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Fagula’s/Nashua’s glorious past comes to the forefront

The past is very often the key to the future, isn’t it?

For example, when he was candidate for the Bishop Guertin High School girls basketball head coaching job nearly five years ago, Brad Kreick sought some research help.

And what a better source for that research than Nashua girls hoop coaching legend John Fagula. And after he got the job, there were a lot of coffee meetings at a local eatery. Fagula even went to a few practices.

Certainly the advice was valuable. Why not consult the guy who won 11 titles at Nashua High School, one at Londonderry, had the No.1 ranked team (by USA Today) in the nation in 1987, and won more games (624) at the Class L (now Division I) level than any other coach in New Hampshire high school basketball history.

“After the first state title,” Kreick said, “the first hand I shook was his.”

That Fagula magic has stayed with Kreick for his coaching tenure thus far, as he’s known nothing but state titles (four) since he’s been on the job, the most local girls hoop success since, well, Fagula’s Nashua tenure.

That tenure was honored on Sunday in Concord, as the New Hampshire Basketball Coaches Organization (NHBCO) made Fagula, along with five other successful coaches from around the state, their first class of inductees into their Hall of Fame. Fagula has been out of the public eye basically since he went out a winner with his 12th title in his final year at Londonderry in March of 2014.

But he still has plenty of advice and knowledge to impart. Just what did he tell Kreick?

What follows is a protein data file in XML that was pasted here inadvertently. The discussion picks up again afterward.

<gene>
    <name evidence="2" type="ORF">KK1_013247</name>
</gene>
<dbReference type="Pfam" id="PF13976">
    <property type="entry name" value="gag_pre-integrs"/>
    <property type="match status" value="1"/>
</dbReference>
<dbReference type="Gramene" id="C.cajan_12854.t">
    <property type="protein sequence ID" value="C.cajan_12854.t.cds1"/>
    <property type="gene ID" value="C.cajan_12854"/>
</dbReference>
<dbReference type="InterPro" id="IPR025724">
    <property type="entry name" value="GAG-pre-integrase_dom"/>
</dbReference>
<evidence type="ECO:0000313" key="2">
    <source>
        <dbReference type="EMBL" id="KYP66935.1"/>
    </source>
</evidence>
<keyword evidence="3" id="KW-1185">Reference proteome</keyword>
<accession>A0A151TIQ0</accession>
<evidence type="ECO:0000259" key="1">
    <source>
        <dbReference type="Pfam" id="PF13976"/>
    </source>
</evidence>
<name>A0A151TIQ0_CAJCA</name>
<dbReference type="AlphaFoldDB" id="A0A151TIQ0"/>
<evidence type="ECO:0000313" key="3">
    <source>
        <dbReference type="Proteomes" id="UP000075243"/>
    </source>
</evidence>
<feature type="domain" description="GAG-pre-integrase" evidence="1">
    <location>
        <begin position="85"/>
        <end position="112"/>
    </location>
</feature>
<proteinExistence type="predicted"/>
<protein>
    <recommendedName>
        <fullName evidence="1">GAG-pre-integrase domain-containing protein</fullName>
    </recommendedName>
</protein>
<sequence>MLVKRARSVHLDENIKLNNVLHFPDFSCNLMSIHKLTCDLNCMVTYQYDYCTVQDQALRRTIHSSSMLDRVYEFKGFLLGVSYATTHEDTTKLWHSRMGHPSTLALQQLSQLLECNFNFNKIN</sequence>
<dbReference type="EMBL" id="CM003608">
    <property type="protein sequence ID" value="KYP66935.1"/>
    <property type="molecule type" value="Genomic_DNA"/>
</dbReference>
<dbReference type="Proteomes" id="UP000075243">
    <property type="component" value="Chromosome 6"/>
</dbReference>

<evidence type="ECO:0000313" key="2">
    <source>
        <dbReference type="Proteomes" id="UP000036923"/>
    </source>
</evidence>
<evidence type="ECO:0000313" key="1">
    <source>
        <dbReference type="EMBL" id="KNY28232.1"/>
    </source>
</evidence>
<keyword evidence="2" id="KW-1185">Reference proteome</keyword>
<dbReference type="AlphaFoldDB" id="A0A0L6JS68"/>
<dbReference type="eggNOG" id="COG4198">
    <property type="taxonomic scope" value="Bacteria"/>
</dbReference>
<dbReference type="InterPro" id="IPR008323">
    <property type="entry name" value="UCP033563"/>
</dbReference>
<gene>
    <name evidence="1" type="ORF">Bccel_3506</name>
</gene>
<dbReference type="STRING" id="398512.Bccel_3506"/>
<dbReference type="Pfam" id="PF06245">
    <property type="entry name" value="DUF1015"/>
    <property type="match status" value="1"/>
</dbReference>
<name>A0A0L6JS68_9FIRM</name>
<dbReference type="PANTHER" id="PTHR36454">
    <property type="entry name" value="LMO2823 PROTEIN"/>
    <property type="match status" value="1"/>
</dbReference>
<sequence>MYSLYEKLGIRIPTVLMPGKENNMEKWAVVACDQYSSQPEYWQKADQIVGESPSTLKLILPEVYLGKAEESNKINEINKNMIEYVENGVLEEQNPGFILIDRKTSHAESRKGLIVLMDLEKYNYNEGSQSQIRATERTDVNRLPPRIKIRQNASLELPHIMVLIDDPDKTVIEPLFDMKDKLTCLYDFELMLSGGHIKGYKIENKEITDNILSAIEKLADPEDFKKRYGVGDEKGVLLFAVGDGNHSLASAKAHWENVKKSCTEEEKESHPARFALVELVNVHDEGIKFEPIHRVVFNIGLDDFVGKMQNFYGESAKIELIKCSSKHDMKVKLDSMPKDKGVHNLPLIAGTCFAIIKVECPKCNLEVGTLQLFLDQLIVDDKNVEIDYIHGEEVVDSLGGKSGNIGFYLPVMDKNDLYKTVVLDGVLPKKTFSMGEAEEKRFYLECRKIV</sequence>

“He wanted to talk basketball, not just x’s and o’s, but how do you run a program,” said Fagula, who knew Kreick when he played JV baseball for him at Nashua High School. “You know, it was different things. It was advice about how to deal with the parents, about being consistent with the players as far as treating them all the same way; the expectation should be the same whether they’re the best or the weakest. … If you’re consistent, they can settle in and know what to expect from you every day at practice and for games and things like that.”

It had to mean a lot for Fagula.

“Oh, absolutely,” he said. “For (Kreick) to feel comfortable enough. He’d call me up and say, ‘OK, we’re going to breakfast.’ We’d sit there for two hours.”

It’s a different world since Fagula’s heyday in Nashua, and he certainly knows it.

“Obviously the attitude of some of the kids has changed,” Fagula said. “They feel more entitled. They feel they can put demands on different things. … I think obviously the style of basketball has changed. Everybody just wants to play outside the 3-point line, maybe a little pick-and-roll, nobody runs a post game anymore.

“I don’t mind the fact they want to do the perimeter stuff. But the ability to have both, and to realize what are the strengths and weaknesses of this particular team? It may be they couldn’t stop you if you had a decent big kid. You’re not taking advantage of it.”

He had plenty of them when he was at Nashua. In fact, his line often during that famed 1987 season was “We don’t take 3-pointers.”